Friday, September 04, 2015

SAT Scores Drop Nationally as WA State Participation Goes Up

Despite the lowest reported SAT scores nationally in 10 years, participation rates - across all groups in Washington State - continues to go up.

The steady decline in SAT scores and generally stagnant results from high schools on federal tests and other measures reflect a troubling shortcoming of education-reform efforts. The test results show that gains in reading and math in elementary grades haven’t led to broad improvement in high schools, experts say. That means several hundred thousand teenagers, especially those who grew up poor, are leaving school every year unready for college.
Why is education reform hitting a wall in high school?” asked Michael J. Petrilli, president of the Thomas B. Fordham Institute, a think tank. “You see this in all kinds of evidence. Kids don’t make a whole lot of gains once they’re in high school. It certainly should raise an alarm.
It is difficult to pinpoint a reason for the decline in SAT scores, but educators cite a host of enduring challenges in the quest to lift high school achievement. Among them are poverty, language barriers, low levels of parental education and social ills that plague many urban neighborhoods.
I will insert here that a good school is just NOT enough to change the issues of home environment which includes those issues noted in the paragraph above.  It does not matter how many times corporate ed reformers say "a good teacher is all you need - that alone will not change the effect of those issues.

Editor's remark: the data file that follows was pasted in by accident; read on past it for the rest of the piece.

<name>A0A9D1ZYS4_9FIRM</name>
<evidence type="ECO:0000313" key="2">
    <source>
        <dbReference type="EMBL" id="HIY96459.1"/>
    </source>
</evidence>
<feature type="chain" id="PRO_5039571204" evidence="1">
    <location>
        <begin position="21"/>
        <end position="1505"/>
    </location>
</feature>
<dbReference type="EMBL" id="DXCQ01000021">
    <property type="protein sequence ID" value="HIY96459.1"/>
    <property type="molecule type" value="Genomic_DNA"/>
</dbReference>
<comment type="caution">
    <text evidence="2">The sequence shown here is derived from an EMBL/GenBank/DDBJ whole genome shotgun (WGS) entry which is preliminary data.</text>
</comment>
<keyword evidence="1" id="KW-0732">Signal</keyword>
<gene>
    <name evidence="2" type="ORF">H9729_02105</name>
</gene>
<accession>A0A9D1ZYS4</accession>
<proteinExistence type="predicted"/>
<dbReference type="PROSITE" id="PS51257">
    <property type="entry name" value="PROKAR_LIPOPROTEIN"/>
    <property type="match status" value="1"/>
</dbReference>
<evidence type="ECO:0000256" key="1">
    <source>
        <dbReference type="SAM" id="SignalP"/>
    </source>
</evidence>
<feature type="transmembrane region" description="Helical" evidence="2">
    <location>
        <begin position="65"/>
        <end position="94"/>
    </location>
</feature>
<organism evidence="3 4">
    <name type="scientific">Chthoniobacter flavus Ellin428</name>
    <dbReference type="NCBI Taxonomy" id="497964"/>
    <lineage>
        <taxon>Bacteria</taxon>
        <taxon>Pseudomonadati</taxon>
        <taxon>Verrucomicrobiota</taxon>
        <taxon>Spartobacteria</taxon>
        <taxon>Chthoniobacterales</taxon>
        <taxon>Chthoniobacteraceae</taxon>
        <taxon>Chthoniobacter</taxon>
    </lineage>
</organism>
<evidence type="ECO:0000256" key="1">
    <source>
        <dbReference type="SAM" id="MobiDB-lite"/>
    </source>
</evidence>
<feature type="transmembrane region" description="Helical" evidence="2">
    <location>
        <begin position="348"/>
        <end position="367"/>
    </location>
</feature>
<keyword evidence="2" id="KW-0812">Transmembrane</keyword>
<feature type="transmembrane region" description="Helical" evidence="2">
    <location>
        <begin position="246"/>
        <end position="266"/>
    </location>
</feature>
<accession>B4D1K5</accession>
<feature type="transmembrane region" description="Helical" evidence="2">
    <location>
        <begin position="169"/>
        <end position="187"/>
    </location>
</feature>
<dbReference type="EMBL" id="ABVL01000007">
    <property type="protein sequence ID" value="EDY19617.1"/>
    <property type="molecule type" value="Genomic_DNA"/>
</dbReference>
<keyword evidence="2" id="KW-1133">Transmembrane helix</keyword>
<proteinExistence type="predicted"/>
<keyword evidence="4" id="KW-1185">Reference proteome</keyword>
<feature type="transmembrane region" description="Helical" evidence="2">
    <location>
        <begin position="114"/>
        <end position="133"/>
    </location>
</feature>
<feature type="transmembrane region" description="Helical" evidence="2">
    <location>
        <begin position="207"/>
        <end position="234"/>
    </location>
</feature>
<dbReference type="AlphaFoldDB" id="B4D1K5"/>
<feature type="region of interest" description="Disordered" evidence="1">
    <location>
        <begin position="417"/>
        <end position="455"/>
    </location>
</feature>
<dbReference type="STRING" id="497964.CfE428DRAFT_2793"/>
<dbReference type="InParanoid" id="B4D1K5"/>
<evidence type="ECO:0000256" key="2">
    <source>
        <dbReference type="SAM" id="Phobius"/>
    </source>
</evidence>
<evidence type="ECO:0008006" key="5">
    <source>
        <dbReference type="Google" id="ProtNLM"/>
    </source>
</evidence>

Do we give up?  No. Do we "wait" for poverty to change? No.  There has to be a concerted effort in all directions.  I believe this inability to move the needle for so many at-risk children is driving the current pre-school trend.  It may help to get to children earlier but again, it's not going to be the one thing that is a game-changer.  
This from OSPI (lots of good charts):

More Washington students than ever are enrolling in college-level courses and taking college entrance exams, according to results recently released by the College Board and ACT. Almost every reported racial and ethnic group saw increased SAT, AP, PSAT and ACT test-taking rates in 2015.

“I’m proud of our students,” said State Superintendent Randy Dorn. “Our participation rates are up, so that means more students are thinking about life after high school. At the same time, we continue to perform above the national average.”

The following participation rates were provided to the Office of Superintendent of Public Instruction by the College Board (SAT, AP and PSAT) and ACT.

2 comments:

Anonymous said...

Average scores go down - bad.
Participation rates go up - good.

How to evaluate? Obviously requires an in depth analysis to see whether this is ultimately good news, bad news, or just a regional mixed bag where some meaningful analysis can be generated albeit limited in scope.

Single data point usage to determine success/failure - fail. If used to determine the success or failure of the national educational system it'll basically be a Rorschach test.

JR

Anonymous said...

Well duh. This is pretty basic. If everyone is college bound, and taking college admissions tests, the levels will go down. College is now for everyone, not just the good students. Ask Bernie. Free college for all. There's even college for people with intellectual disabilities. It's all good.

Reader